UCSF School of Pharmacy leads in NIH funding for the 43rd straight year

In 2022, and for the 43rd consecutive year, the UCSF School of Pharmacy received more research funding from the National Institutes of Health (NIH) than any other pharmacy school in the country. School researchers netted $30,217,559 to fuel their efforts spanning drug discovery, bioengineering, pharmacokinetics, clinical pharmacy, and more.

The funds were comprised of 79 grants spread across the School’s Department of Pharmaceutical Chemistry, Department of Bioengineering and Therapeutic Sciences, and Department of Clinical Pharmacy; the UCSF Quantitative Biosciences Institute (QBI), an Organized Research Unit in the School; as well as the UCSF-Stanford Center of Excellence in Regulatory Science and Innovation (CERSI), housed in the Department of Bioengineering and Therapeutic Sciences.

UCSF as a whole received $823,760,533 million in NIH funds—setting a new record for the most NIH research dollars brought in by any public research institution in the U.S. in a single year.

School rankings are compiled by the independent Blue Ridge Institute for Medical Research, based on the most current NIH data.

“Investment in public research is vital for pushing health care forward,” said Kathy Giacomini, PhD, BSPharm, dean of the School. “Our faculty continue to lead with their ideas, tools, and discoveries, and these grants ensure that this vital work can continue to break necessary ground across biomedicine.”

Top School recipients of NIH funds

Zev Gartner, PhD, Department of Pharmaceutical Chemistry, $1,845,334

Zev Gartner, PhD, is studying the cellular organization of tissues in health and disease. He is applying insights from this work to lay a foundation for future drug and regenerative therapies.

Su Guo, PhD, Department of Bioengineering and Therapeutic Sciences, $1,805,138

Su Guo, PhD, is investigating how genes influence the development of the brain, with the ultimate goal of understanding a variety of neuropsychiatric disorders.

Michelle Arkin, PhD, Department of Pharmaceutical Chemistry, $1,631,378

Michelle Arkin, PhD, focuses on the development of drug-like molecules that alter important biological processes. These molecules will help us understand human biology and may lead to the design of new drugs.

Bo Huang, PhD, Department of Pharmaceutical Chemistry, $1,367,089

Bo Huang, PhD, is applying modern microscopy techniques to follow the movement of proteins inside of cells, shedding light on how these processes influence cell biology.

Deanna Kroetz, PhD, Department of Bioengineering and Therapeutic Sciences, $1,251,751

Deanna Kroetz, PhD, seeks to understand the molecular basis of interindividual variation in drug response and toxicity, including genetic differences in chemotherapy-induced peripheral neuropathy and other cancer drug phenotypes.

UCSF-Stanford CERSI unites science, industry, and government to speed the path from discovery to cure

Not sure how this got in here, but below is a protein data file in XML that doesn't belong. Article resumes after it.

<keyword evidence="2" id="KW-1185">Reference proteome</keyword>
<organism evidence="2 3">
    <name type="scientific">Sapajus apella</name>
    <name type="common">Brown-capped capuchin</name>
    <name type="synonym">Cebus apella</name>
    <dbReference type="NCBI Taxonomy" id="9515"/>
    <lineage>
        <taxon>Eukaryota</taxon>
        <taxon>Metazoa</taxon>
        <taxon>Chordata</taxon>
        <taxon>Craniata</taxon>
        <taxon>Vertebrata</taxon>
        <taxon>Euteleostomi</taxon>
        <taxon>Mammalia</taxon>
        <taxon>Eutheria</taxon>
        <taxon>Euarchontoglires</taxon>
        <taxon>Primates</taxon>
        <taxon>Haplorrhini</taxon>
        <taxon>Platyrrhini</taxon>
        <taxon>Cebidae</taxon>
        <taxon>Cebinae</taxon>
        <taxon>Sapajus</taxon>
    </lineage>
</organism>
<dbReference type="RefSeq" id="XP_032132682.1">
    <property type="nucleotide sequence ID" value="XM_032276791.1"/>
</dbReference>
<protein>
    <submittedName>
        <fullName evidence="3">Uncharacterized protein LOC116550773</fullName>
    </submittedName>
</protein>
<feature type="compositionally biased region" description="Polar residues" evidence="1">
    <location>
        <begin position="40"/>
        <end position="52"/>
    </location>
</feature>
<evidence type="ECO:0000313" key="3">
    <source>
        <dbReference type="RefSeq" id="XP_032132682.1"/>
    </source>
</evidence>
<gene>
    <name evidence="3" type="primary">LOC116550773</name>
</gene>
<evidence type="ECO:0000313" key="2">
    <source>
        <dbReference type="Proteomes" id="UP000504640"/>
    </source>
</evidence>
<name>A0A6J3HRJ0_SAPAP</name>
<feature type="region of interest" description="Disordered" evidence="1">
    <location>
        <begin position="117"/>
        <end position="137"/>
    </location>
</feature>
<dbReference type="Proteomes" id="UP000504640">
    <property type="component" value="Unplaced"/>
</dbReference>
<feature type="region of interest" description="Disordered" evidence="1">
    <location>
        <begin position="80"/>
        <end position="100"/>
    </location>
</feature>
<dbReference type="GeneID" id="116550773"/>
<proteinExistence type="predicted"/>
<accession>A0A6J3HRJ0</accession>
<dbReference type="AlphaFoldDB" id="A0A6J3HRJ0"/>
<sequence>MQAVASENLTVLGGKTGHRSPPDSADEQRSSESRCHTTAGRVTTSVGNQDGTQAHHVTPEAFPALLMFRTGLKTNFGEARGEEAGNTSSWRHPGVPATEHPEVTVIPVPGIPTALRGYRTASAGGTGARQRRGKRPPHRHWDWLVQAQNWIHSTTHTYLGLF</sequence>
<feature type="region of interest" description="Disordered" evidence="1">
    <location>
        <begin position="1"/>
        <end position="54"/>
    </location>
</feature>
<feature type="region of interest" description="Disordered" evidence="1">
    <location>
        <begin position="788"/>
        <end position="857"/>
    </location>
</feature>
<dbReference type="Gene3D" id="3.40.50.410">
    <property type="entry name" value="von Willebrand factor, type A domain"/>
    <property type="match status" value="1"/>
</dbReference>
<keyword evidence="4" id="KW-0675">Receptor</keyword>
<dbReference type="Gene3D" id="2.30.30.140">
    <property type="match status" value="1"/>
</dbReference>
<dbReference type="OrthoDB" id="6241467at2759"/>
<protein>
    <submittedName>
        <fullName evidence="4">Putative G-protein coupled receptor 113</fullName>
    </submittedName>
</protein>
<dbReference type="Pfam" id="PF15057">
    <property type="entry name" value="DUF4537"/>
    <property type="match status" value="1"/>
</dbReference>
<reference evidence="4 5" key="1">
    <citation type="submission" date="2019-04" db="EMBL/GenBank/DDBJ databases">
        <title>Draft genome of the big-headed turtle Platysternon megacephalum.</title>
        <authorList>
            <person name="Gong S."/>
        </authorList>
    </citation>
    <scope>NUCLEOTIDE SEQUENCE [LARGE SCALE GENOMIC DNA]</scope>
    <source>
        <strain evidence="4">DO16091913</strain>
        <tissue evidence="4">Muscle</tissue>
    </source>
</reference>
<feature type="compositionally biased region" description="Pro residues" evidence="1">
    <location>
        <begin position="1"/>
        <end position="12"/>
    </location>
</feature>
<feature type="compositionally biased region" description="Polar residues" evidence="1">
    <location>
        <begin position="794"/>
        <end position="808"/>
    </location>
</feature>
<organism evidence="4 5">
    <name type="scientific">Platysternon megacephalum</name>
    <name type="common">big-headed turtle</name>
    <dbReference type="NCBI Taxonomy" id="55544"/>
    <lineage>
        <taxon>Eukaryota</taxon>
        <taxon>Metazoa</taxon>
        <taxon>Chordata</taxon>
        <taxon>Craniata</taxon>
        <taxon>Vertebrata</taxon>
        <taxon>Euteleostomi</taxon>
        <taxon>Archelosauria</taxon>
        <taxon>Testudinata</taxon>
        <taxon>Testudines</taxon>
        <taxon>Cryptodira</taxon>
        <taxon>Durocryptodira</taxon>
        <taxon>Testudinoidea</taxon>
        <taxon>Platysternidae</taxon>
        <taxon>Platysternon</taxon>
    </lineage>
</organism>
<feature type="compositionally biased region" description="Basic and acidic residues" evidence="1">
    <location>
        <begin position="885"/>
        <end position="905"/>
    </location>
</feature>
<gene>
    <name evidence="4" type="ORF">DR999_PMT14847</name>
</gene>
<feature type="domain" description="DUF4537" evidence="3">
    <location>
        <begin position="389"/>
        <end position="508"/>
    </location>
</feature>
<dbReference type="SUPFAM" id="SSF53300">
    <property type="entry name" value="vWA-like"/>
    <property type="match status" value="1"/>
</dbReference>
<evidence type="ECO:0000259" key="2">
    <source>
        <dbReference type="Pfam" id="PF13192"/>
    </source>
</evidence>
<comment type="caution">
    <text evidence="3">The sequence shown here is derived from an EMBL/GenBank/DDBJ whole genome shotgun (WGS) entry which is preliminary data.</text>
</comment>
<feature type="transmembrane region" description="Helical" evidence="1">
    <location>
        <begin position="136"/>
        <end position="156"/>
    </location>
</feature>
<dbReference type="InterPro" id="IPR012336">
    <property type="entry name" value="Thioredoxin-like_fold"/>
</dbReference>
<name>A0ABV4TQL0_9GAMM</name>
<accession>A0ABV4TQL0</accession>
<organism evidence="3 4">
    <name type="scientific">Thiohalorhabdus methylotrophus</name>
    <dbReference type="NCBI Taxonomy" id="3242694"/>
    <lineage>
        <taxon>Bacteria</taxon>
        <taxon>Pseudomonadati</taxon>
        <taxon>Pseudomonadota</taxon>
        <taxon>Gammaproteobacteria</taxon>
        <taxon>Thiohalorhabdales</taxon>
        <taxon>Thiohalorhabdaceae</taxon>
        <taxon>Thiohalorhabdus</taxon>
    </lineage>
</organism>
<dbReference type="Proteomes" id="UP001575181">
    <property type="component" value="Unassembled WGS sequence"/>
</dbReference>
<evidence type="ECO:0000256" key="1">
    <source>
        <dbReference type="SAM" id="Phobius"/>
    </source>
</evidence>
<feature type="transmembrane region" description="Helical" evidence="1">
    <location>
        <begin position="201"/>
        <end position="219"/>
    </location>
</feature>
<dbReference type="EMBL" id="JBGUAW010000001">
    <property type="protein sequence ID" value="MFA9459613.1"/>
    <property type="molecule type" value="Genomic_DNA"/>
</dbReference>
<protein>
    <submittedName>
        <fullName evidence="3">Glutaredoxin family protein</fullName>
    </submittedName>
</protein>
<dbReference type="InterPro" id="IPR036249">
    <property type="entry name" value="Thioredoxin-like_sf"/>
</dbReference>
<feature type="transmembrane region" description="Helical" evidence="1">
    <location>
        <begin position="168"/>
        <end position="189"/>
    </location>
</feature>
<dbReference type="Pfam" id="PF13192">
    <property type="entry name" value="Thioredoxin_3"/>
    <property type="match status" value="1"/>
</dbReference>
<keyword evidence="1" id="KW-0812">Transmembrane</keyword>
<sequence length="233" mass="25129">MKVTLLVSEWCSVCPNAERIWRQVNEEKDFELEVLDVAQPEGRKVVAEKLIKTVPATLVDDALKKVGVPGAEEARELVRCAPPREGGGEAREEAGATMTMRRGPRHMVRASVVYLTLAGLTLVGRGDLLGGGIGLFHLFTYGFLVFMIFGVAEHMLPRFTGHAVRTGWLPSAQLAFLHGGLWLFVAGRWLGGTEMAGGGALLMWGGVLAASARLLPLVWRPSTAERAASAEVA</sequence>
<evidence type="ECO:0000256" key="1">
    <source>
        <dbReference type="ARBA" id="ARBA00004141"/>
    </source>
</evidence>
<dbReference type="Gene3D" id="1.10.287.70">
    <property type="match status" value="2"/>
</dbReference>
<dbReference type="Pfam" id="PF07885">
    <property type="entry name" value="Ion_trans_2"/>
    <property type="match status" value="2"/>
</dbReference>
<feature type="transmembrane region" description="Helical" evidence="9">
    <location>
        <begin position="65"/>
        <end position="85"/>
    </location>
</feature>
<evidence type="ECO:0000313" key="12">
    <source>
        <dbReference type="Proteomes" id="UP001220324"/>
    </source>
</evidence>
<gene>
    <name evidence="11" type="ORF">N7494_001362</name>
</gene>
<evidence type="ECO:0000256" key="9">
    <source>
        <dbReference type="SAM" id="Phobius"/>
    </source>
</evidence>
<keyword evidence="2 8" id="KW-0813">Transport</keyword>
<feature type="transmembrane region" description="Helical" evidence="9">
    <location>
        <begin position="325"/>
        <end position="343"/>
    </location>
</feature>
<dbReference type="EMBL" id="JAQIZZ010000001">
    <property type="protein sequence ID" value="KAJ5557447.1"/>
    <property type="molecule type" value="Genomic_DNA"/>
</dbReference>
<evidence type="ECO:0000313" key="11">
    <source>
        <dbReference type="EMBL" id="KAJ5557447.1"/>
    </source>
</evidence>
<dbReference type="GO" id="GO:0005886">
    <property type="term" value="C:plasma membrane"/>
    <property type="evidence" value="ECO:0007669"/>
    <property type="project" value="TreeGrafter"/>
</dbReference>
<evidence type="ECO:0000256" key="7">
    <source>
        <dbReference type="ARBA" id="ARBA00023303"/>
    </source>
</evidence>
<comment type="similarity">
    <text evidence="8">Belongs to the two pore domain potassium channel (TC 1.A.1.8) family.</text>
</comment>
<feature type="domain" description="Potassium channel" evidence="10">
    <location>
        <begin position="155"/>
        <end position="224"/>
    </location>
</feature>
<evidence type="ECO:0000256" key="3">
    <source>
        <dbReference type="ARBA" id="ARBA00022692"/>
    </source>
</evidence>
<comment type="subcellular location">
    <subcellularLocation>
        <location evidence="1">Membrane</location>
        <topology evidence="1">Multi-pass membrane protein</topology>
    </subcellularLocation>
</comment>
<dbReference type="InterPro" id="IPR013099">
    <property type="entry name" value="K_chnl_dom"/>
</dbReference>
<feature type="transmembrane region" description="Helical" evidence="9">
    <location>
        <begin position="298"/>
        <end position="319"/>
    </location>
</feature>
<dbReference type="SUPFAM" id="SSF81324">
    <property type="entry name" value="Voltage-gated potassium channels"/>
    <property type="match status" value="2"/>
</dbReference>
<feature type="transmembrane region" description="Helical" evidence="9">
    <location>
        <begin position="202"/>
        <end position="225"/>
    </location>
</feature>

Dean Kathy Giacomini, PhD, BSPharm

The UCSF-Stanford Center of Excellence in Regulatory Science and Innovation (CERSI), led by Dean Giacomini and Stanford’s Russ Altman, MD, PhD, is home to advances in regulatory sciences ensuring that leads in drug development can result in tangible benefits for patients. Giacomini brought in a total of $7,144,939 in federal funding in 2022, primarily fueling the UCSF-Stanford CERSI’s various projects.

QBI director brings together the world’s scientists in earning UCSF’s largest-ever NIH grant

Group in conference room
Susan Merrell

Nevan Krogan, PhD (standing), leads a meeting of the QBI Coronavirus Research Group with fellow UCSF faculty members (seated from left) Danica Galonić Fujimori, PhD; Natalia Jura, PhD; James Fraser, PhD; and David Agard, PhD.

Nevan Krogan, PhD, has spent the last seven years leading the UCSF Quantitative Biosciences Institute (QBI), one of the world’s most productive cross-institutional scientific organizations. QBI has become well known for breaking down silos among the biosciences in the course of making discoveries in fields like infectious disease, computational biology, and drug discovery.

In the last year, Krogan and QBI brought in $79.3 million in NIH funds to fuel this multi-disciplinary work. Nearly $70 million of these funds—part of the largest-ever single NIH grant earned at UCSF—will fund QBI’s Antiviral Drug Discovery (AViDD) Center for Pathogens of Pandemic Concern, which seeks to address the current pandemic and futures ones by building new tools for understanding and fighting pathogens.


School of Pharmacy, Department of Pharmaceutical Chemistry, Department of Bioengineering and Therapeutic Sciences, Department of Clinical Pharmacy, PharmD Degree Program

About the School: The UCSF School of Pharmacy aims to solve the most pressing health care problems and strives to ensure that each patient receives the safest, most effective treatments. Our discoveries seed the development of novel therapies, and our researchers consistently lead the nation in NIH funding. The School’s doctor of pharmacy (PharmD) degree program, with its unique emphasis on scientific thinking, prepares students to be critical thinkers and leaders in their field.